Our Frogs

The Waratah Wetlands is a great spot to hear frogs – and we are beginning to hear them more often around the Billabong too.  Some species can be heard along the creek in other places as well.  When ready for breeding, adult male frogs call.  Each frog species has a distinctive call so that only females of the same species respond.

Waratah Wetlands and The Billabong

Waratah Wetlands and The Billabong

Common Varieties

The common varieties of frogs we have in the Creeklands are:

  • Eastern Banjo Frog or Pobblebonk (Limnodynastes dumerilii)
Pobblebonk - Photo courtesy Ian Moodie

Pobblebonk – Photo courtesy Ian Moodie

The frog’s common names come from its calls –  pobblebonk after the distinctive “bonk” call of the males, which has also been likened to a banjo string being plucked.  It is a common burrowing frog which may often be found in large numbers at night, especially after rain.   It is a large frog – 70-80mm long with dark warty backs.  As you might expect, its feet are adapted for digging.  Males call from a concealed spot in water from spring to autumn.

  • Spotted Marsh Frog (Limnodynastes tasmaniensis)

The Spotted Marsh Frog Limnodynastes tasmaniensis lives in shallow water with a cover of emergent vegetation such as found in swamps and ponds.  This frog is smaller than its striped relative (below) – it grows to 45 mm in length.  Its colour ranges from light brown to olive-green, with large, irregularly shaped, green or brown spots or blotches on its back. Usually, it has a thin pale cream, yellow or bright orange stripe running down its back.  While floating in water, usually hidden in floating vegetation, the male makes a “click” or “tock” call – like two creek stones being hit together.

  • Striped Marsh Frog or Brown-Striped Frog (Limnodynastes peronii)
Striped Marsh Frog

Striped Marsh Frog – Photo courtesy Ian Moodie

This wetland-dwelling frog is usually light or dark brown with distinct darker stripes running down the frogs back (giving this species it name),  normally a paler mid-dorsal stripe and with a white belly.  The throat of males is yellow in colour.  It is also quite a large frog – females may reach a length of 75 mm and males 70 mm.   Breeding males develop thick arms useful in “wrestling” matches with other frogs for breeding rights.  It is most commonly associated with wetlands and permanent water and shelters among reeds and other debris.  It makes a “tock” or “pock” call – deeper than the Spotted Marsh Frog.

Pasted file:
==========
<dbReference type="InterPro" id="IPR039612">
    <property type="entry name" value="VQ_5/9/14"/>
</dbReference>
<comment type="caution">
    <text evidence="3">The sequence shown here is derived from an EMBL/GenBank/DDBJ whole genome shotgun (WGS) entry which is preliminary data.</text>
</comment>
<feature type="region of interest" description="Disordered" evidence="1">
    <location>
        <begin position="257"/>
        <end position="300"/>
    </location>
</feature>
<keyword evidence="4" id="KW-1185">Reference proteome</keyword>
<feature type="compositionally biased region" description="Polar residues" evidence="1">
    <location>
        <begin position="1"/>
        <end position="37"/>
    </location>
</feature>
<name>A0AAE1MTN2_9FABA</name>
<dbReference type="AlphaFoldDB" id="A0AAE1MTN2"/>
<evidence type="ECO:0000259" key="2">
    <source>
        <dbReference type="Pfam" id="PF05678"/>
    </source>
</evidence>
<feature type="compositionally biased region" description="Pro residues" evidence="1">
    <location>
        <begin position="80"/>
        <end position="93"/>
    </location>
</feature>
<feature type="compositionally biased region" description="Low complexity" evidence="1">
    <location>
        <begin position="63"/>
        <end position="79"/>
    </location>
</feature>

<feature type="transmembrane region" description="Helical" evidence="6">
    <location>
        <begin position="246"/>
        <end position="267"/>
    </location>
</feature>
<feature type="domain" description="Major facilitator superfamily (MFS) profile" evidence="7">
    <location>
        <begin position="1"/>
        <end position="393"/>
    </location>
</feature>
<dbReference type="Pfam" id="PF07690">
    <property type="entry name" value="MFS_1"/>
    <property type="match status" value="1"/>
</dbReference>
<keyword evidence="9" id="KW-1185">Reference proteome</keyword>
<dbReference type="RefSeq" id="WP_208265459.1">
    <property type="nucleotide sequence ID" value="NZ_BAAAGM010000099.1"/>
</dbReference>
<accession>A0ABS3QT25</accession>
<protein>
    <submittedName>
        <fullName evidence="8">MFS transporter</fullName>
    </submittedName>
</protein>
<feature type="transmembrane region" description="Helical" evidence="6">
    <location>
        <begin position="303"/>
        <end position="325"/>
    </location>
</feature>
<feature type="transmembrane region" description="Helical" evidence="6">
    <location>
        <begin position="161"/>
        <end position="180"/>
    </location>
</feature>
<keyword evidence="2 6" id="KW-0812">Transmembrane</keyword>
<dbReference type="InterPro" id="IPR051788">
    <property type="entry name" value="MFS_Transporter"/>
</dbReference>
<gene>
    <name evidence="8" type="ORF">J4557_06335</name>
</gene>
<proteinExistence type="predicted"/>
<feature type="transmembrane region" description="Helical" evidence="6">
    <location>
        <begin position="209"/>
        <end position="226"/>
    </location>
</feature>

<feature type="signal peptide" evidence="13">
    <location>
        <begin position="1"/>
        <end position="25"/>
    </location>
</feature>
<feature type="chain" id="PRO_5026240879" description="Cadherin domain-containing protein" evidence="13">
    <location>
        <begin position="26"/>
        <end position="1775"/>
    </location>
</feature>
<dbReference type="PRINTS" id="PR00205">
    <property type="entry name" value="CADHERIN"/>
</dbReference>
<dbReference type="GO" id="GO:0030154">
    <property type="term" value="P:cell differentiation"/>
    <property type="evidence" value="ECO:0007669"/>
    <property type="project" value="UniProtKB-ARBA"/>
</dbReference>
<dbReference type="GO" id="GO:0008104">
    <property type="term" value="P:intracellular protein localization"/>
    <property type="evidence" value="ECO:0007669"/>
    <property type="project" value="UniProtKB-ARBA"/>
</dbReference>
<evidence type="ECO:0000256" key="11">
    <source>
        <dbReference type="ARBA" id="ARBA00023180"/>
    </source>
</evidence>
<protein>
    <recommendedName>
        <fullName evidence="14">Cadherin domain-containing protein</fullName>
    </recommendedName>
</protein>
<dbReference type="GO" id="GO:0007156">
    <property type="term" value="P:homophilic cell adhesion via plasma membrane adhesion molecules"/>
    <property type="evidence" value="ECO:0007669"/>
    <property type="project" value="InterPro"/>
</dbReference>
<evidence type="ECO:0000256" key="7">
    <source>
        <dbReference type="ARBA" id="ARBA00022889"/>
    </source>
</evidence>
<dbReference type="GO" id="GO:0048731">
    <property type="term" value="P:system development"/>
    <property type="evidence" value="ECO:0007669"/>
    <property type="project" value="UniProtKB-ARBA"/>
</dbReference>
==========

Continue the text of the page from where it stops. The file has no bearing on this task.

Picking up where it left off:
• Southern Brown Tree Frog (Litoria ewingi)
Southern Brown Tree Frog

Southern Brown Tree Frog – Photo courtesy Ian Moodie

A widespread and common species often found in large numbers in flooded grassland or marshy areas.  This great  climber and jumper is reputed to be able to leap to catch a fly in mid-flight!   This frog is smaller – growing to 45 mm in length.  It is pale to dark brown on its back and the backs of its thighs are orange.  It has sucker feet to aid in climbing and sounds a little like a cricket chirruping when calling.

The Frogs Australia web site has further information including recorded calls for each species – click the links below for access:

Frogs in Decline?

Frogs are commonly held to be strong indicators of the health of an environment.  Sadly, frogs and tadpoles seem to be less common in Melbourne as some species seem to be fast dwindling in number.

These trends underscore the importance of our preserving and rehabilitating suitable environments, such as the Waratah Wetlands and The Billabong, for our amphibian friends.

Probably following from the increasing urbanisation of Blackburn, two species recorded in 1972 along the creek no longer seem to be present:  the Victorian Smooth Froglet Geocrinia victoriana and the Common Froglet Crinia signifera – even though the latter is still common in other parts of Melbourne.  On the other hand, the Striped Marsh Frog was not recorded in 1972 – so it has probably migrated in along the Corridor since.

The Waratah wetlands were restored in 1987-88 to hold more water over a longer period of time and that allowed aquatic vegetation to become more abundant – altogether a more favourable habitat for frogs.  Maybe the Striped Marsh Frog needed that sort of environment to thrive in our park?  Interestingly, the Frogs Australia website says this about the Striped Marsh Frog:

a large wetland-dwelling frog and voracious hunter, this frog eats almost any animal smaller than itself, including small frogs.

Perhaps that explains why there are no froglets these days???

common froglet

Lost from the Creeklands? – Common Froglet – Photo courtesy Ian Moodie